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Miguel Gonzalez is still a bargain at twice the price for the Orioles

Someone who only looks at his FIP probably thinks Miguel Gonzalez sucks. You shouldn't only look at his FIP. He has been a good pitcher for the Orioles for three years running.

Peter G. Aiken-USA TODAY Sports

More than any other Orioles player, Miguel Gonzalez represents the Buck Showalter/Dan Duquette era of success. Signed off the scrap heap, unheralded, he succeeded and continues to succeed in spite of the fact that supposedly reliable numbers project otherwise. He is the exception. Though Gonzalez is not ever going to be one of baseball's marquee names, he gets the job done in the only way that ultimately matters. That is, keeping the runs scored by the other team to a minimum.

The 2014 season was another one in this vein for Gonzalez. On the one hand, there is Gonzalez's ERA, which tells us what actually happened while he was on the mound. On the other hand, there is Fielding Independent Pitching, which speculates what "should" have happened based on a pitcher's strikeout, walk, and home run rates.

This season, Gonzalez pitched to a 3.23 ERA over 159 innings. His FIP was a much higher 4.89, which, as an ERA at the same number would be, is awful. To the outside observer, this sort of performance is dismissed as luck, an aberration of a small sample size that will correct itself over time. This is a fine theory to advance in general, but it has yet to apply to Gonzalez in his MLB career. Over his three big league seasons, Gonzalez now has a 3.45 ERA against a 4.49 FIP in his 435.2 innings pitched. So far with Gonzalez, predictions are irrelevant. Results matter.

What is the explanation for Gonzalez out-pitching these peripheral numbers? One explanation might lie in the way he has performed with men in scoring position (.676 OPS allowed) compared to how he pitches with the bases empty (.783 OPS). Significantly, while Gonzalez gave up 25 home runs this season, resulting in a poor HR/9 of 1.42, 21 of those home runs were solo shots.

Gonzalez gave up 25 home runs this season. 21 of them were solo shots.

This could be good fortune, sure. It could also be the residue of design, with Gonzalez approaching a plate appearance differently as the situation warrants. Not even the best of pitchers can achieve better outcomes with RISP by sheer force of will, but the ability to keep one's composure in the midst of a pressure situation is one that is important. As Yogi Berra says, 90% of baseball is half-mental.

Gonzalez almost had two different seasons in 2014. He struggled in the season's opening months, with a 5.19 April ERA and a 6.14 in June, but from July on he started 13 games, threw 86 innings, and had a 2.09 ERA. Gonzalez isn't the only reason that the Orioles went from one game back in the division on July 1 to 12 games up at season's end. He was a reason, though. Maybe he didn't start out great. He got there in the end.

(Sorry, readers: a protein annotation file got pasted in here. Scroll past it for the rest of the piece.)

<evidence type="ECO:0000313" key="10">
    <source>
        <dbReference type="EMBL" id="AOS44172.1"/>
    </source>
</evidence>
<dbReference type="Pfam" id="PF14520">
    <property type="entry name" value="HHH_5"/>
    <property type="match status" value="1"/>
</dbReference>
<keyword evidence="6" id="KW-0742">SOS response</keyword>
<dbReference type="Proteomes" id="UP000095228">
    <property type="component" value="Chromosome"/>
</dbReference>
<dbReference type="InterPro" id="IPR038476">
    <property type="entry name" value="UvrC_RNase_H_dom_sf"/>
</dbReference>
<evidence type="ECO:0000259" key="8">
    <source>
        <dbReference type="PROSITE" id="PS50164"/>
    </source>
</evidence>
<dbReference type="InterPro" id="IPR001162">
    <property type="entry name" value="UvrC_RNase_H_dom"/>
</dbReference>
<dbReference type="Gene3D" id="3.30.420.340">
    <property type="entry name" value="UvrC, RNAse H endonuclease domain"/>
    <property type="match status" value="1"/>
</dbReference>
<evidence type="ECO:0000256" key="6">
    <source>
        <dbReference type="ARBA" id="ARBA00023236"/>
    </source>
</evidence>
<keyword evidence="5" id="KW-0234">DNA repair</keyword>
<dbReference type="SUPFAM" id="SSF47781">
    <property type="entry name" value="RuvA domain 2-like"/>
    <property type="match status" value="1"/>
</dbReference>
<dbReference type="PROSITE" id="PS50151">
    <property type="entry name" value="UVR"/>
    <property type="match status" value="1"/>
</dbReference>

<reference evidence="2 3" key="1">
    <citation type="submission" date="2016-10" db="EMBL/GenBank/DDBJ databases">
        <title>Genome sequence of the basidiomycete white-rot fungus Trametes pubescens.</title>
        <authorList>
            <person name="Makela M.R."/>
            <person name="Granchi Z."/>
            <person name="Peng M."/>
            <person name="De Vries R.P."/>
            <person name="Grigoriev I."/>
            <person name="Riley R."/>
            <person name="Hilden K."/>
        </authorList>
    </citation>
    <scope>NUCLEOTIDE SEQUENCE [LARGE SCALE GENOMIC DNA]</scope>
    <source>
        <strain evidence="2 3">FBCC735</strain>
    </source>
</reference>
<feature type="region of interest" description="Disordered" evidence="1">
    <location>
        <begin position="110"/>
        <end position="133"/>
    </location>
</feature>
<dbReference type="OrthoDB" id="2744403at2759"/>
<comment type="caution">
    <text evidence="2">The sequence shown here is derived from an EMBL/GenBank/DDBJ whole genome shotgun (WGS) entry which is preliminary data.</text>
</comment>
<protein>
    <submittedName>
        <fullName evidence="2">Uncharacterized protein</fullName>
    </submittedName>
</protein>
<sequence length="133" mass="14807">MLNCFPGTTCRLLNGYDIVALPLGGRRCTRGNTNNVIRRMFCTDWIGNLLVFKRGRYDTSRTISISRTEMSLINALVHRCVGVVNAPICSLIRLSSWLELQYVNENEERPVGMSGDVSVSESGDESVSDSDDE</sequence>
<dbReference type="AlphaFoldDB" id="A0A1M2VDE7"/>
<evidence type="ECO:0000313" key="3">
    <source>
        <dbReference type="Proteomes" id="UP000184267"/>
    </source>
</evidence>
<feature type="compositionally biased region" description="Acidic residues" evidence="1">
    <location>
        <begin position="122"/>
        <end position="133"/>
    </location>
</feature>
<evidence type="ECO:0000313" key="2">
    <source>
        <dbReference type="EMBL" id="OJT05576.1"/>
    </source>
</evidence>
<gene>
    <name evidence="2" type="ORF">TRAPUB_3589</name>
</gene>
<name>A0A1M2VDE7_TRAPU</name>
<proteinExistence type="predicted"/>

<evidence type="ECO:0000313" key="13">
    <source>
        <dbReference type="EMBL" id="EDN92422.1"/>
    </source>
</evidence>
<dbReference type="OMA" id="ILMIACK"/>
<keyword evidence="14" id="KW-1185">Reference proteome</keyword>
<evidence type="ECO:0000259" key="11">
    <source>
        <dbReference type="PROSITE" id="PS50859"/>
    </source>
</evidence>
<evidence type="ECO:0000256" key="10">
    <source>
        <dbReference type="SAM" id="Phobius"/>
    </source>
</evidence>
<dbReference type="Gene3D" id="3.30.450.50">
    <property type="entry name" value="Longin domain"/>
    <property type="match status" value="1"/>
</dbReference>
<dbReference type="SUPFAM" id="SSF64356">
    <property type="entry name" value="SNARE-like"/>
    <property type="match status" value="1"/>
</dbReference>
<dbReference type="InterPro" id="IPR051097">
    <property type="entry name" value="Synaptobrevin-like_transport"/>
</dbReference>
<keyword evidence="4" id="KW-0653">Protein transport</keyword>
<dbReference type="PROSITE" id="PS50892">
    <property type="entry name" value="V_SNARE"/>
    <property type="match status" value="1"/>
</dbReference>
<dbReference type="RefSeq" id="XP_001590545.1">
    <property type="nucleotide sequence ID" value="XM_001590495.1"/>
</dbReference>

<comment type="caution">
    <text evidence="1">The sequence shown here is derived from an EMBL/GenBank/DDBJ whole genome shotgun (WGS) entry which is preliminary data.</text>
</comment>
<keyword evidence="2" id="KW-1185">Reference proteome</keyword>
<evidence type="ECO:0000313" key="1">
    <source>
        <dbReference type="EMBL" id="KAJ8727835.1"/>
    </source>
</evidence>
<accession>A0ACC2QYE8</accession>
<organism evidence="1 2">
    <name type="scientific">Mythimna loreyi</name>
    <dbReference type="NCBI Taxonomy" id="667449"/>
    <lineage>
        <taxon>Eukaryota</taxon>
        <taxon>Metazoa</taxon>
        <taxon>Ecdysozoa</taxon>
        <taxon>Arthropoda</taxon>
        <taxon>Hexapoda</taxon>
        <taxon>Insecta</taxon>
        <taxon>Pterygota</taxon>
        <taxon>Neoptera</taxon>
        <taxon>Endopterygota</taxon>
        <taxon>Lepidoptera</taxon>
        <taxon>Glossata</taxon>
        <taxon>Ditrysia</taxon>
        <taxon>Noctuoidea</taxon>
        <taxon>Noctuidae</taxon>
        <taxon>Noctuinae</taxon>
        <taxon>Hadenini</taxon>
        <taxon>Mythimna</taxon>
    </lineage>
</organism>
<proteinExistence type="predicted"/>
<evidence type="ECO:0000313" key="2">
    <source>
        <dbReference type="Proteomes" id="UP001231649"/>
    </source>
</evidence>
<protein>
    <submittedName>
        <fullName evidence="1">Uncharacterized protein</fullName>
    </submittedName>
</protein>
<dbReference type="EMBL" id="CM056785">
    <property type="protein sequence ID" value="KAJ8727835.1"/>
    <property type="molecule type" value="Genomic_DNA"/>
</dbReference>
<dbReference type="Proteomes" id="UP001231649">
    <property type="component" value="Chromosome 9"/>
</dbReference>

It's not hard to see why, when Gonzalez struggles, he really struggles. When your fastball averages 91mph as a right-handed pitcher, the room for error is a lot smaller. He makes his hay with his slider, but when the fastball isn't hitting, it's hard to do much with the slider. Not that he or anyone with the Orioles needs me to tell them that. Knowing what to do and doing it are two different things. On balance, you can't complain about Gonzalez with the O's. He has his bad days, as all of us do, but he gets the job done most of the time.

Despite those first half struggles, Gonzalez still ended up recording a quality start (6+ IP, 3 ER or fewer) in 15 of his 26 starts. That's not exactly Cy Young territory; a pitcher like Clayton Kershaw ended up with 24 of 27 quality starts. The Orioles don't need Cy Young, although if Gonzalez wants to pitch well enough to earn such an award, he's welcome to do so.

When you pitch on a team with an offense like the O's, with a back end of the bullpen like the O's had by season's end, all you really have to do is give them a chance to win. You don't have to be perfect unless you are pitching in the ALCS against a team when the baseball gods have a thumb on the scales against you. Sorry, I'm still bitter.

I'm not actually sorry.

Almost as significant as his performance is the fact that Gonzalez was doing all of this for near the MLB minimum salary. He made $529,000 for his base pay. For a team like the Orioles, who are not among the poorest teams but not among the richest either, that kind of thing matters. If they have to buy their wins on the free agent market, they won't be able to keep up for long.

Gonzalez will get his first bite at the arbitration apple next season. He's deserving of the raise. As a first year arbitration player, he still won't represent a significant part of the O's payroll. They have control of him through the 2017 season, giving us another three seasons to look forward to O's radio broadcaster Joe Angel calling him Miguelito every chance he gets.

If Gonzalez keeps pitching the way that he has been, he'll still be starting for the Orioles in every one of those years. With what we've seen of him so far, that sounds just fine to me.